The most successful benefits planning programs — which help employees maximize their benefits based on their own personal financial situation — employ a “concierge” strategy where the employee has access, both online, through a mobile app, over the phone, and in person, to their own personal financial coach who can help them make the right decisions for their life situation and goals. As a best practice to reach a large number of employees in a deeply personalized the coaching should meet the following criteria:
- The coaching should be delivered by a separate vendor not one of your benefits providers. The vendor you choose should be free from any conflicts of interests associated with employees using certain benefits over others. In addition, the vendor should have deep financial planning expertise as well as a long track record for helping employees integrate benefits into their overall financial plans. In other words, their core business should be centered on providing this kind of personal guidance around benefits, entirely customized to each of their client’s specific benefits offerings. With the complexity of benefits these days, it’s not enough to have someone who specializes in one or two benefits; the reality is that each employee has different financial needs and any coach they work with needs to help them identify and effectively manage all the benefits that meet their needs.
- The company you retain for the coaching should not provide financial advice or sell financial services — both have serious legal risks to the company and potentially to you personally (if you are part of the investment committee who oversees the retirement plan, for example). Guidance is the sweet spot here. The right partner will guide employees and work with them to develop the right strategy, not make decisions for them. The result is better for employees; they learn how valuable their benefits really are and go into all decisions fully informed of the pros and cons. Not to mention, they gain knowledge to become more adept at managing their benefits over time.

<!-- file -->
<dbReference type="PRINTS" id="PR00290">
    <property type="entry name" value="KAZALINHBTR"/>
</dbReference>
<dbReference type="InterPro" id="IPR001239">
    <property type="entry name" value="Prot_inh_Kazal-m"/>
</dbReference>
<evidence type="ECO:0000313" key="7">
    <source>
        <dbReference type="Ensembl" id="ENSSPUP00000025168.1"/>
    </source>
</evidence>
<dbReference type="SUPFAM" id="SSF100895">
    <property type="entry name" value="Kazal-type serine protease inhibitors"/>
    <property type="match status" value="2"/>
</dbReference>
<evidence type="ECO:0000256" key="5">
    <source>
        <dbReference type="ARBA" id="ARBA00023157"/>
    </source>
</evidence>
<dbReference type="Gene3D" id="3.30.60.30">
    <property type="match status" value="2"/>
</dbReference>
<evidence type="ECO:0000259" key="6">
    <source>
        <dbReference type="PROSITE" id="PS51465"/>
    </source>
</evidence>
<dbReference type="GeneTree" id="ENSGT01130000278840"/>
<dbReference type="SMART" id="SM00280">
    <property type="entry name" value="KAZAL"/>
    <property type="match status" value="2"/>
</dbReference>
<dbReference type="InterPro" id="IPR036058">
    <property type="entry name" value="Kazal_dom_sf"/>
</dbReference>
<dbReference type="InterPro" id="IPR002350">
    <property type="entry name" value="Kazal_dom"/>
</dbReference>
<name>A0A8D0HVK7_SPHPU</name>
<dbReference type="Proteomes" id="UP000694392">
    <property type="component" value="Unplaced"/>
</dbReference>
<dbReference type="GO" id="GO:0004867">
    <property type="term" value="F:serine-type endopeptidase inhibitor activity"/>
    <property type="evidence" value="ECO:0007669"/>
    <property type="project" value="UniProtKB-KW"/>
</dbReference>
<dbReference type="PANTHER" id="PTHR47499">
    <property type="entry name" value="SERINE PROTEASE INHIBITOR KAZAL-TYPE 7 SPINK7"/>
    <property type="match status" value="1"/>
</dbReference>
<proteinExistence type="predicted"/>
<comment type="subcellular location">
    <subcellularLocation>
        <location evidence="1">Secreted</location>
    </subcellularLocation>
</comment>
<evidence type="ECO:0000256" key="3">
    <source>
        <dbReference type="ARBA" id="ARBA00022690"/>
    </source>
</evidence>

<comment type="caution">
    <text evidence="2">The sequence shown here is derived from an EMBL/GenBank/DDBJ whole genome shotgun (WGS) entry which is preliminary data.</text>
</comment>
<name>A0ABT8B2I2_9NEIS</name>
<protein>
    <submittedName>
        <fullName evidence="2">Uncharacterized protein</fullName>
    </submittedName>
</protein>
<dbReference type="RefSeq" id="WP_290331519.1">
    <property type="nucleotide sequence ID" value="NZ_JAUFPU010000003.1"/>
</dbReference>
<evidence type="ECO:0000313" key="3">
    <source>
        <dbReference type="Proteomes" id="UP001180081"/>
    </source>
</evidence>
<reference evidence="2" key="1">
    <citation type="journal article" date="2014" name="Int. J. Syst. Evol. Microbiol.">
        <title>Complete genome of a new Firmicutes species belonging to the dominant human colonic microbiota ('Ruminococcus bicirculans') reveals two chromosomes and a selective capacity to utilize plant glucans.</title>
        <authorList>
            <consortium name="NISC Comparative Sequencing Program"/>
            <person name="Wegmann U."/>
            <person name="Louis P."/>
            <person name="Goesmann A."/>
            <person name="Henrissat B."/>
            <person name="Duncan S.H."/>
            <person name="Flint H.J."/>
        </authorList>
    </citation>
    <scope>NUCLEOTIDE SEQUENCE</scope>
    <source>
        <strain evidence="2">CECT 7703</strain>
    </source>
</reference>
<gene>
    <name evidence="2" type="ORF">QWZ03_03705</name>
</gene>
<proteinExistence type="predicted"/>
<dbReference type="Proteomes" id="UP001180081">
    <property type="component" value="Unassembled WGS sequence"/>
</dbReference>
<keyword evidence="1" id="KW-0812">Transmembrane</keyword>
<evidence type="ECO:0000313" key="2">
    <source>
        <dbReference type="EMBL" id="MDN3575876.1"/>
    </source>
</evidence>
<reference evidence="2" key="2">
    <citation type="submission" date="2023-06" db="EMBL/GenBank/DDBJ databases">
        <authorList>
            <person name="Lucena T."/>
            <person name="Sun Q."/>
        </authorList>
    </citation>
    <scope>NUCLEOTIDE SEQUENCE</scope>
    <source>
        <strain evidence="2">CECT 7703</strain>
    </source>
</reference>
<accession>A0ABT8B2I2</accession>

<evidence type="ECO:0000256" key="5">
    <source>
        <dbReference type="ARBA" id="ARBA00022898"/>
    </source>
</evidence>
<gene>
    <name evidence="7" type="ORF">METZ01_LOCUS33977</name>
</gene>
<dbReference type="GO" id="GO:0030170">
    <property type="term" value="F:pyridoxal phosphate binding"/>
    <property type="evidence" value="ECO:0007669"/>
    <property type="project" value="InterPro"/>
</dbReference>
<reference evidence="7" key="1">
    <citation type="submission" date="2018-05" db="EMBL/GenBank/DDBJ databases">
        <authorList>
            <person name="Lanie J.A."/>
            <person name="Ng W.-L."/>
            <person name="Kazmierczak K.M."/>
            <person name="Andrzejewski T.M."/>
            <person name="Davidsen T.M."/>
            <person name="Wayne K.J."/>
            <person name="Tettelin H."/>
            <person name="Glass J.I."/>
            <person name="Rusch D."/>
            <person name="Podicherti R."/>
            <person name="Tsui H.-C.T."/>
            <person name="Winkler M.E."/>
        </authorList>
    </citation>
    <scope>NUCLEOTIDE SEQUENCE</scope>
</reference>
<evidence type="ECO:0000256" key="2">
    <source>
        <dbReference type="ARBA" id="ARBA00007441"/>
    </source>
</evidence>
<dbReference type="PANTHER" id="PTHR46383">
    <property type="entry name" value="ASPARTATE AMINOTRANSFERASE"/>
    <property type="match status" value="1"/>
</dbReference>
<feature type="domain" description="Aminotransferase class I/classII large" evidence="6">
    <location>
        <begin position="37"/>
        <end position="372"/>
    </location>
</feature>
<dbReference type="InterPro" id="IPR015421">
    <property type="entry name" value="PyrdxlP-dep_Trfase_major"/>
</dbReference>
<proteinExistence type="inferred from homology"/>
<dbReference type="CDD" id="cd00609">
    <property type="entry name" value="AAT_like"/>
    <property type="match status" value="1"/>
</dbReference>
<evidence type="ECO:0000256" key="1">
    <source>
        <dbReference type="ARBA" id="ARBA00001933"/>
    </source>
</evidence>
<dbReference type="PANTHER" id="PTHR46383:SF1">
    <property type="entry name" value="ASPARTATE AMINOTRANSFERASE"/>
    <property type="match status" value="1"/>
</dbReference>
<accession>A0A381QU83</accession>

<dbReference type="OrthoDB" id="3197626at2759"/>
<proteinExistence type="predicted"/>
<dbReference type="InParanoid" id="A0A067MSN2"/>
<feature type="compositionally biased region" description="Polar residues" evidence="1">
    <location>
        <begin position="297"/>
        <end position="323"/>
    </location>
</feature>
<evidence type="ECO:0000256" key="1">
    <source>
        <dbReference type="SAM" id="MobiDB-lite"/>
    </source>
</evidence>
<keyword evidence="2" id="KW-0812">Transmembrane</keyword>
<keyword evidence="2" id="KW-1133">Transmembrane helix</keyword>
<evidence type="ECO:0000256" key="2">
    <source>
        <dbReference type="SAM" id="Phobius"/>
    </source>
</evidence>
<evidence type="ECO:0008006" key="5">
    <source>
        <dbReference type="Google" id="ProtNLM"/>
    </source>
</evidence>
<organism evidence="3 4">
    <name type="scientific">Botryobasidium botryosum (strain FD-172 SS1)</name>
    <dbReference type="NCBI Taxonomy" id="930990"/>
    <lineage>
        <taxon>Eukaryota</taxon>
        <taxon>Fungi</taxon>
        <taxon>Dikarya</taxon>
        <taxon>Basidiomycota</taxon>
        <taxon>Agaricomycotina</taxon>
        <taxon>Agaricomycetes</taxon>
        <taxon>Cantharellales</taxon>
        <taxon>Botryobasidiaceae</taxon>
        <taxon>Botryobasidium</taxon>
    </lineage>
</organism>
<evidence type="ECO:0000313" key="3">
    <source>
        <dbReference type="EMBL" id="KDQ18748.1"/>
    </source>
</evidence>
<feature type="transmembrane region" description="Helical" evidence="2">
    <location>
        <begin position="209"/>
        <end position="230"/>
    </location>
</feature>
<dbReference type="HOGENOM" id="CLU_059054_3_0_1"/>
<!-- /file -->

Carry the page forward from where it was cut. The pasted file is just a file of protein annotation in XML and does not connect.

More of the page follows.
- The company should be familiar with ALL benefits you have available—not just retirement or health, but all voluntary benefits, all work-life benefits, all perks, and all tools, resources, apps, and vendors who provide any sort of education or communication around the benefits. Without this knowledge, you only solve part of the problem and employees lose out on key benefits that could be life changing based on their specific needs.
Managing Benefits Changes